I cannot begin to understand why things happen as they do, or how my expectations and hopes become so crossed and confused with reality. Life is marvelous one moment, and then you are struck with a burden impossible to bear.
6 months ago if you had told me of where I would be now, I would not have believed you. I would have thought you cruel to say such things.
Yet here I am.
Life is too rich to copy and paste into a blog post. I could write until I died and still not begin to convey experiences as they stand.
I will lightly write. Just know that the words here do nothing to justify the suffering.
At the end of February I could feel myself running from, but not outrunning the fog of encroaching depression.
On March 2nd I went to the doctor and told them I needed help. They told me the soonest they could get me in was April 26th.
On March 5th I was pulled out of my home by firefighters and policemen while Jordan answered questions and neighbors/friends cared for my three children.
And that was only the beginning.
I found myself in the emergency room. With a convicted murderer to my right, and a deeply suffering woman who screamed as she relived her gang rape to my left.
I was transferred to a mental hospital.
My beautiful life was now miles away. I was left alone, terrified, confused, and wandering the hallway while patients begged to be unchained from their beds. I thought the worst had happened.
After a week I was released. I attended two weeks of Intensive Outpatient Therapy, then one week of Rapid Recovery. I had two new bottles of pills, a psychiatrist, and a therapist. I received an official diagnosis – Borderline Personality Disorder, Major Depressive Disorder, and Anxiety.
I didn’t want this. I felt I had been locked in a cage that had nothing to do with my real life. I was a prisoner in another woman’s nightmare.
In the middle of April there was an inquest by a foster care agency. But they told us everything looked okay and that if we continued to follow my recovery plan there shouldn’t be any problems.
Then on May 3rd a new judge assigned to our case, who did nothing more than read my diagnosis, without taking a minute to even talk to me, labeled me as dangerous and unpredictable. I was ordered to move from the home. I went to live with a friend who stood by me in the most tremendous way.
I was only allowed to see my children under direct supervision from a county official.
I did everything they wanted. I filled out report after report. I spent days waiting in the courthouse. I let them into every corner of my life to prove I was still worthy of the title “mom.”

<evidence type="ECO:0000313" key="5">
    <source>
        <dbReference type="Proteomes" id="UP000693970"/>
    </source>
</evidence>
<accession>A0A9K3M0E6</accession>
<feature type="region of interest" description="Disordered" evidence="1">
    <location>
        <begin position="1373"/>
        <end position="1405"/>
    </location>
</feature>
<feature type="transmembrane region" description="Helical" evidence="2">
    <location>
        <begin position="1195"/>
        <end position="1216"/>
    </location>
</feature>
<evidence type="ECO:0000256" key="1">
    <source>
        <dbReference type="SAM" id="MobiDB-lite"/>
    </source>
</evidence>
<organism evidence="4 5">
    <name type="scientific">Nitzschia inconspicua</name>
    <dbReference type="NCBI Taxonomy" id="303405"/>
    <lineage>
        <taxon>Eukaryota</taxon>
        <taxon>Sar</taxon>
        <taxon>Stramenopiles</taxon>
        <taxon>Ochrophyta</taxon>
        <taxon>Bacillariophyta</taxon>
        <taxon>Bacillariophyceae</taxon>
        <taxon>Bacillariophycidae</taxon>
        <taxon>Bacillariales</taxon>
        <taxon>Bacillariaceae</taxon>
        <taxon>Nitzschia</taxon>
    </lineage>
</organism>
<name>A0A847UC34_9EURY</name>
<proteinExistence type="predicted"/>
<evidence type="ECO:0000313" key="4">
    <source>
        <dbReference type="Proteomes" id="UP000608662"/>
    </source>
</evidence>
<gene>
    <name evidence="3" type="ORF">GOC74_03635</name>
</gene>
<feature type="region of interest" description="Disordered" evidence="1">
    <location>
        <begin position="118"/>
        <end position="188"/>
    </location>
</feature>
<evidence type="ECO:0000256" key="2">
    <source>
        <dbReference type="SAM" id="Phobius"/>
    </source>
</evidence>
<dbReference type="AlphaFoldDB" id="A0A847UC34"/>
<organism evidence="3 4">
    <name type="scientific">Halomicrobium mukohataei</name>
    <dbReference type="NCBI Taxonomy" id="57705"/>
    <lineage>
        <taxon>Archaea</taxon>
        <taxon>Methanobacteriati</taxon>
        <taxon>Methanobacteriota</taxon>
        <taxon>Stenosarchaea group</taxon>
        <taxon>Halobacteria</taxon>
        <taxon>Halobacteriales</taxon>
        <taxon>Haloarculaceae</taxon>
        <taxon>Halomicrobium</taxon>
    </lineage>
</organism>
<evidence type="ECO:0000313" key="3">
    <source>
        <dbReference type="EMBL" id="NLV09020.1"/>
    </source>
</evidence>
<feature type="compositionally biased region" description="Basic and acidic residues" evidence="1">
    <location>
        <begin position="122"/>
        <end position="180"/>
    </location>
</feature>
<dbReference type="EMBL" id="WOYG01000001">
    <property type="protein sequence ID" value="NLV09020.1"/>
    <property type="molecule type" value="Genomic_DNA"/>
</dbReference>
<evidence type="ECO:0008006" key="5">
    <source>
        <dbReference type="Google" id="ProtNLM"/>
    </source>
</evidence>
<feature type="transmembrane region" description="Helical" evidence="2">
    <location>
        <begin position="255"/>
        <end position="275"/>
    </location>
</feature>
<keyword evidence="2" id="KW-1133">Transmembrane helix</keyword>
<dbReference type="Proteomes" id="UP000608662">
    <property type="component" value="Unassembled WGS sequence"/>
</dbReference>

I was sick. I had gone through an illness. Couldn’t they see this wasn’t me? That I was still the woman who walked her kids to school, took them to the park every day, baked cookies with them and tucked them into bed?
I fought hard to stay above the pain of all I was going through. I crawled my way through panic attack after panic attack – sometimes multiple times a day. I held onto reality with everything I could. I battled the disassociation and that cracking feeling in my chest.
For weeks I begged God to save my family.
And then on May 29th they took my baby away from me.
In three months we went from turning in our final adoption placement paperwork, to watching them drive away with her.
It had come to that.
I had lost a child.
The unimaginable had reached our doorstep.
I hear my other kids laughing and I listen for her squeal. I sit at the table and wait for her to crawl onto my lap. I do the dishes and crave the feeling of her head against my leg. I tuck the older two into bed and then am not sure what to do with myself, I should be holding a baby, watching her eyes slowly close.
People keep saying, “Your kids are …”
And I think, “Those aren’t my kids. Those are Jo and JJ. But that’s not my kids. I have three kids.”
Everything I do. And everywhere I go. I feel a loss. I cannot escape the emptiness as I walk without a little hand in mine.
I cannot believe that this pain is survivable.
Everything hurts. If I walk through a store and see a woman with three children I feel that my chest is caving in. If I glimpse a baby swing at the park it becomes hard to breathe in all the way. Blueberries remind me of her eyes and I remember the afternoon I watched her eat a whole carton, giggling at her luck the whole time.
And yet I am expected to live my life like this. People keep telling me time will heal. And maybe that is true. I suppose that it is. Women before me have lost children and pressed on.
But how to keep moving for another minute is beyond me. I fall asleep and know that pain is waiting for me in the morning. I wake up and know that pain is waiting for me throughout the day. I watch my oldest two dream in their beds and know it is time for me to cry alone.
I moved back to Minnesota. I just couldn’t be surrounded by the places I shared with her. Jordan will join us in a month when he’s finished his semester.
I wish for a lot of things. So many things. But mostly I wish for one more day to love my baby. To hear her say “Mama” one more time.